Matt Calkins: With Isaiah Stewart and likely Jaden McDaniels NBA-bound, Washington should be done with one-and-done players

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SEATTLE — It was as surprising as San Diego sunshine, but it happened Wednesday. Huskies big man Isaiah Stewart declared for the NBA draft, and the best player to suit up for the Washington men’s basketball team last season is gone for good. His UW teammate, Jaden McDaniels, is expected to make the same announcement at some point, which would leave the two big ones officially done.

Such decisions seemed inevitable when the pair signed with the Huskies before the 2019-20 season, but the results on the court were among the more unpleasant surprises this town has seen between the lines.

And it begs the question: Should the Huskies be done with one-and-dones?

Here is a run-through of the teams Washington has fielded that featured players who left for the NBA after their freshman year (assuming McDaniels makes the virtually guaranteed decision to leave).

2019-20: Stewart and McDaniels. The Huskies go 5-13 in conference, finish alone in last place and lose in the first round of the Pac-12 tournament.

2016-17: Markelle Fultz. The Huskies go 2-16 in conference, finish second to last and lose in the first round of the Pac-12 tournament.

2015-16: Marquese Chriss and Dejounte Murray. The Huskies go 9-9 in conference, finish tied for fifth but lose in the second-round of the Pac-12 tournament and miss the NCAA tourney.

2011-12: Tony Wroten. The Huskies win the Pac-12 title but lose in the conference tournament and do not make the NCAA tourney.

2006-07: Spencer Hawes. The Huskies go 8-10 in conference, finish in seventh place, lose in the second round of the Pac-10 tournament and miss the NCAA tourney.

Some of this is simply bad fortune. It’s hard to be too tough on the Huskies when they win a conference title, as they did in 2012, but miss the Big Dance due to national perceptions of the Pac-12. Also, players such as Chriss and Murray were not expected to be one-and-dones when they came to Washington — they simply exceeded expectations.

And it’s hard to resist players of Stewart’s and McDaniels’ caliber — just as it is with someone such as Markelle Fultz, who went No. 1 overall in 2017. But dare I say that, man … it just isn’t working.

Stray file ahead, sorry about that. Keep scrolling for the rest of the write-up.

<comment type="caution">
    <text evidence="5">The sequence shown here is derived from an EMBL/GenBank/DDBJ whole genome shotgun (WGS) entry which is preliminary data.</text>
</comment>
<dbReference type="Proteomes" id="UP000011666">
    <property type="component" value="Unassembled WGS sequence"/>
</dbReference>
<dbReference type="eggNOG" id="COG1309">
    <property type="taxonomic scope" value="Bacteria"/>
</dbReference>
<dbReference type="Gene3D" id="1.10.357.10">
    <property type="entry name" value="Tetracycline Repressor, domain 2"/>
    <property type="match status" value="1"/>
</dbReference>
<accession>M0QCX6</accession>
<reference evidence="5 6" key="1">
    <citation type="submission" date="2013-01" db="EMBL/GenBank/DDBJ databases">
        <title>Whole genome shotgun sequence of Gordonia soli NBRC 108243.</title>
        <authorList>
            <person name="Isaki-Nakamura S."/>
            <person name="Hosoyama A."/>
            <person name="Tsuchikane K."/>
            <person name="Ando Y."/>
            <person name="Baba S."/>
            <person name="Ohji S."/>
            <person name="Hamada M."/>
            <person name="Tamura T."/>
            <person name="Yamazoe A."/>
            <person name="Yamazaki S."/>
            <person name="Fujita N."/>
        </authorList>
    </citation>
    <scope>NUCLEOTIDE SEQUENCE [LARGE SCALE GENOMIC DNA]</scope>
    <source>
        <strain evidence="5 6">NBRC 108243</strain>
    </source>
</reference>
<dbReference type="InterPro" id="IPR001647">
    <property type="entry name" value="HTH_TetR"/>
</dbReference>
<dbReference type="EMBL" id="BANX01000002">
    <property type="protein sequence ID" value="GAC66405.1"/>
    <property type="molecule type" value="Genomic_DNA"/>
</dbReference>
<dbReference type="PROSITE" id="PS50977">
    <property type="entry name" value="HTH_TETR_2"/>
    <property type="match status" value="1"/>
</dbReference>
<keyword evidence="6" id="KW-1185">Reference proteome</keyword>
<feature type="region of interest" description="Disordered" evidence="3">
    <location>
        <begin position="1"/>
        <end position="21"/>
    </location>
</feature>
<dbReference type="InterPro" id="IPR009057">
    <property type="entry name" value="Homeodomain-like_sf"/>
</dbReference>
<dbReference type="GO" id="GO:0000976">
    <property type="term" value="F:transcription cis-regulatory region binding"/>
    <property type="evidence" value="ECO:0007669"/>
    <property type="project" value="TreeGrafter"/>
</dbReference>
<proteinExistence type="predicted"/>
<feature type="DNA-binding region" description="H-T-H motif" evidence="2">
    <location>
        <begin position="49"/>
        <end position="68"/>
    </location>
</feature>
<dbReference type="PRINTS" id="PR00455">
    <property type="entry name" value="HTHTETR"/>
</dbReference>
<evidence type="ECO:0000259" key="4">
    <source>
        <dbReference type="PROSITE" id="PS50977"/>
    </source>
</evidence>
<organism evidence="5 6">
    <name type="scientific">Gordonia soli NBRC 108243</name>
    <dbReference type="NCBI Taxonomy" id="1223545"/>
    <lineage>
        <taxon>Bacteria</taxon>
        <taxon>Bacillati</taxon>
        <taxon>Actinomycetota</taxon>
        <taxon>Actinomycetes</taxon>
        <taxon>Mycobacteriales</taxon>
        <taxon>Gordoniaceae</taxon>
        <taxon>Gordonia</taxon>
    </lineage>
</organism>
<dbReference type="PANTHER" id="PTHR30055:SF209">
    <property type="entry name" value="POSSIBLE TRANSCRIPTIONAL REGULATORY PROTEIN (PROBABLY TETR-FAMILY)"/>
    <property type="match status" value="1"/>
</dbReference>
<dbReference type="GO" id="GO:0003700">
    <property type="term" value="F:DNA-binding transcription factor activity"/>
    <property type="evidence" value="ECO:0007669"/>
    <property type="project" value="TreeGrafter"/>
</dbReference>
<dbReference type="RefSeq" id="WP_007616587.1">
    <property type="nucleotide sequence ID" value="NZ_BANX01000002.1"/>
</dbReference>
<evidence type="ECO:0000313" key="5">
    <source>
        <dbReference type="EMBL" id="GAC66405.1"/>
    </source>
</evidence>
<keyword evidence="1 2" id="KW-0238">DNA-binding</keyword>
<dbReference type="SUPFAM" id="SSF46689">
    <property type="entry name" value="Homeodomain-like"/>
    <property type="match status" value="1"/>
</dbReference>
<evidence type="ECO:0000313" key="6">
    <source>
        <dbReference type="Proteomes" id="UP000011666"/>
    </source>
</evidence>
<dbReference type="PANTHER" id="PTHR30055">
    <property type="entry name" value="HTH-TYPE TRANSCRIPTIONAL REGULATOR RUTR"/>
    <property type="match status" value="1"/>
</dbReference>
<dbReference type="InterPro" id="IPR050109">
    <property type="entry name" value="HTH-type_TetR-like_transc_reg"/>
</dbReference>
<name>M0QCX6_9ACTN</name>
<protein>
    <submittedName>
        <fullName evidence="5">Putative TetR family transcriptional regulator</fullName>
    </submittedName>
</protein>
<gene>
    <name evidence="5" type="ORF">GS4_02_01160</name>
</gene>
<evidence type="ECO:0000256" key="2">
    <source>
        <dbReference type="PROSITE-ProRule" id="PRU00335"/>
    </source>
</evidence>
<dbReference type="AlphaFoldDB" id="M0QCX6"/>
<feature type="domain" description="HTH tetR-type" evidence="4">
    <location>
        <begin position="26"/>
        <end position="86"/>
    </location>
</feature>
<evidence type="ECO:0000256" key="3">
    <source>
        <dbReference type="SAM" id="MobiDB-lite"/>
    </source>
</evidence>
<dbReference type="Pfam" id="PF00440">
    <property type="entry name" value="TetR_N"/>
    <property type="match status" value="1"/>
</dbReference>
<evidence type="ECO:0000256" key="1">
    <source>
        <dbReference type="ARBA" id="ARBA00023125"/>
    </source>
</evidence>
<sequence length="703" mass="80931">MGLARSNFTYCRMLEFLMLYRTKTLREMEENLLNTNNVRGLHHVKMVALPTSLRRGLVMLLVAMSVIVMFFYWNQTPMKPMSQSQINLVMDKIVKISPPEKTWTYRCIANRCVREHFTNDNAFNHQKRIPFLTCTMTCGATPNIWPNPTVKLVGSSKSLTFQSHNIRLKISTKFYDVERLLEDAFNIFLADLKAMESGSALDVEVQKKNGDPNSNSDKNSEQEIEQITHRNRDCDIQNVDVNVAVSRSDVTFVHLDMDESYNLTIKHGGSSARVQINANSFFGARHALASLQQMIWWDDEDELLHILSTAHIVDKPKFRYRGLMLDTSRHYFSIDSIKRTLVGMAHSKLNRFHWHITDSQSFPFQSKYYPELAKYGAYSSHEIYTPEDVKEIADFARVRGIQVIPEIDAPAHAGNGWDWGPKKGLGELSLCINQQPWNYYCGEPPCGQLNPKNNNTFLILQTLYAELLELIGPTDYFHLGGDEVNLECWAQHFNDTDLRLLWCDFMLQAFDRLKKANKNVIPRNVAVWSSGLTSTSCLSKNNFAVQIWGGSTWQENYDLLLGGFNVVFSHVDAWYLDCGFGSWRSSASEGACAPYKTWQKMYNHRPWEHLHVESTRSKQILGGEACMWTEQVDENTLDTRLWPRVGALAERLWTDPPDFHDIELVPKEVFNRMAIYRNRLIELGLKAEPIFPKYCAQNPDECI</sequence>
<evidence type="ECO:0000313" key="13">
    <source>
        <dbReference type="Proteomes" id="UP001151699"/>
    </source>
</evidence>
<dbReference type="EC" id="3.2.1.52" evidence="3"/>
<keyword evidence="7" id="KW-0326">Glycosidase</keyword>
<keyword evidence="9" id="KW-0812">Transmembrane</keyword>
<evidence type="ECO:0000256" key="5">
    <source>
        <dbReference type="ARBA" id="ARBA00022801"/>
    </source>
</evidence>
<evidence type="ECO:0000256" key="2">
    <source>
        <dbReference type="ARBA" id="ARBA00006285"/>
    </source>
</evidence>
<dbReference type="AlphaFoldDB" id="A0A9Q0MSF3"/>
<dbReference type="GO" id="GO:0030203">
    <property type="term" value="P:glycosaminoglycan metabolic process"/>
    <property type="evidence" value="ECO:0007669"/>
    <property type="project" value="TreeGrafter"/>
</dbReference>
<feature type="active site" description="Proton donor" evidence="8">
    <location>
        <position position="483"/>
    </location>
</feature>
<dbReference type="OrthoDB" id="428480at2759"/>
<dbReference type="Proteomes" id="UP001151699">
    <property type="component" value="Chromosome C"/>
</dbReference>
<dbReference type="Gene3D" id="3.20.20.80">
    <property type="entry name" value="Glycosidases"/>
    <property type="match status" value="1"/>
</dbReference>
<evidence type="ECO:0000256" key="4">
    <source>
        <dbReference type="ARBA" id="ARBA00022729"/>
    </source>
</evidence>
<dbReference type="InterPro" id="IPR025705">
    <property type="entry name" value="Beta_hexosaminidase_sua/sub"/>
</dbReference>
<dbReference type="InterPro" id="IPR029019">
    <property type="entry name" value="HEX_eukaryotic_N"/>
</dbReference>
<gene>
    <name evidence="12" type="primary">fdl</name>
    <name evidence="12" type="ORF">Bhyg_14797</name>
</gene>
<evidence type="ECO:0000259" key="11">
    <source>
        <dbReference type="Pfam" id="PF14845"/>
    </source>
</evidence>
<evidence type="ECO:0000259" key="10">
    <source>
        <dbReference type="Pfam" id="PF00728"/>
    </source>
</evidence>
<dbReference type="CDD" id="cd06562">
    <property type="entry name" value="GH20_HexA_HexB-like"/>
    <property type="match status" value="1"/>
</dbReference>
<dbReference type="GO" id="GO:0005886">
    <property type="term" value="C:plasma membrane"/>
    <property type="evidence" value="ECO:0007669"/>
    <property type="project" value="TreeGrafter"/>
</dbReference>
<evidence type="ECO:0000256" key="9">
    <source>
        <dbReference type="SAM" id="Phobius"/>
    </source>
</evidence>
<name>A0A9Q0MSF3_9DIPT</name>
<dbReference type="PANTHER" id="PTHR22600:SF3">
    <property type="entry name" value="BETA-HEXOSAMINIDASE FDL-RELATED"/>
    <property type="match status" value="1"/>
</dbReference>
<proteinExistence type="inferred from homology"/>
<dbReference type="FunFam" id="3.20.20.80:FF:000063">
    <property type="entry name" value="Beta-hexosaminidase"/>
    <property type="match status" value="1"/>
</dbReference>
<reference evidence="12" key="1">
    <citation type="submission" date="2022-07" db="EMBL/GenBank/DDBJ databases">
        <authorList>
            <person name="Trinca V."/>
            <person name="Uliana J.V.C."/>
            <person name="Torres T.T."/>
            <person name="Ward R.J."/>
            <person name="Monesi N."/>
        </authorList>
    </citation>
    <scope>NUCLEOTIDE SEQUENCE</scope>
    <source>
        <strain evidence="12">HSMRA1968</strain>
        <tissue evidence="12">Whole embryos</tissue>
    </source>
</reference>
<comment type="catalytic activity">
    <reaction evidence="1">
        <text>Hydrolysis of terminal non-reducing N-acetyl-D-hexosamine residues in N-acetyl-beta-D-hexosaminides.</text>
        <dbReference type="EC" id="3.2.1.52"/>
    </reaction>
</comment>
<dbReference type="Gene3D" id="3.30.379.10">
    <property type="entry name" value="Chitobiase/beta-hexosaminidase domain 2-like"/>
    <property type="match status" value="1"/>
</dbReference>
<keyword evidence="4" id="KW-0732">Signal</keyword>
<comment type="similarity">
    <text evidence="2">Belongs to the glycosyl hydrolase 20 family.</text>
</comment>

There are essentially two ways to build perennial contenders in NCAA hoops: 1) You load up with young talent like Duke and Kentucky — who might have three or four NBA picks per season: or 2) You build a nucleus that is able to grow together over three or four years the way Michigan State, Wisconsin and Gonzaga regularly do.

Washington has hurt itself over the years by getting caught in the middle — having just one or two freshman phenoms and not enough supporting talent. And while those freshmen will wow the crowds and get scouts drooling from time to time, they aren’t enough to drive the Huskies deep into the postseason, and they leave before the team can jell.

It’s possible that the least-hyped Huskies team of the decade came three seasons ago, after Fultz left and heralded recruit Michael Porter Jr. transferred to Missouri. Washington was coming off a nine-win season, had ostensibly no NBA talent, yet won 21 games and reached the NIT. A year later, a group of seniors (and sophomore Jaylen Nowell) led UW to a 27-win season, a Pac-12 title and its first NCAA Tournament victory in eight years.

Then two of the top 10 recruits in the nation joined the team in Stewart and McDaniels, and they finished last. Dead last. You can’t ignore the pattern.

I’m not going to tell Washington coach Mike Hopkins how to recruit. He was at Syracuse when freshman Carmelo Anthony led the Orange to a national championship. And it’s not as though his staff goes after a kid the moment it’s known he’s going to be an NBA lottery pick. Relationships with these student-athletes are often formed years before they sign a letter of intent.

But the one-and-done thing at Washington mirrors Charlie Brown’s placekicking habits. The hype surges through the sky every year, and every year it’s a disappointment.

Passing on the nation’s best players may seem like an impossible ask. In Washington’s case, though, it may be a necessary one.


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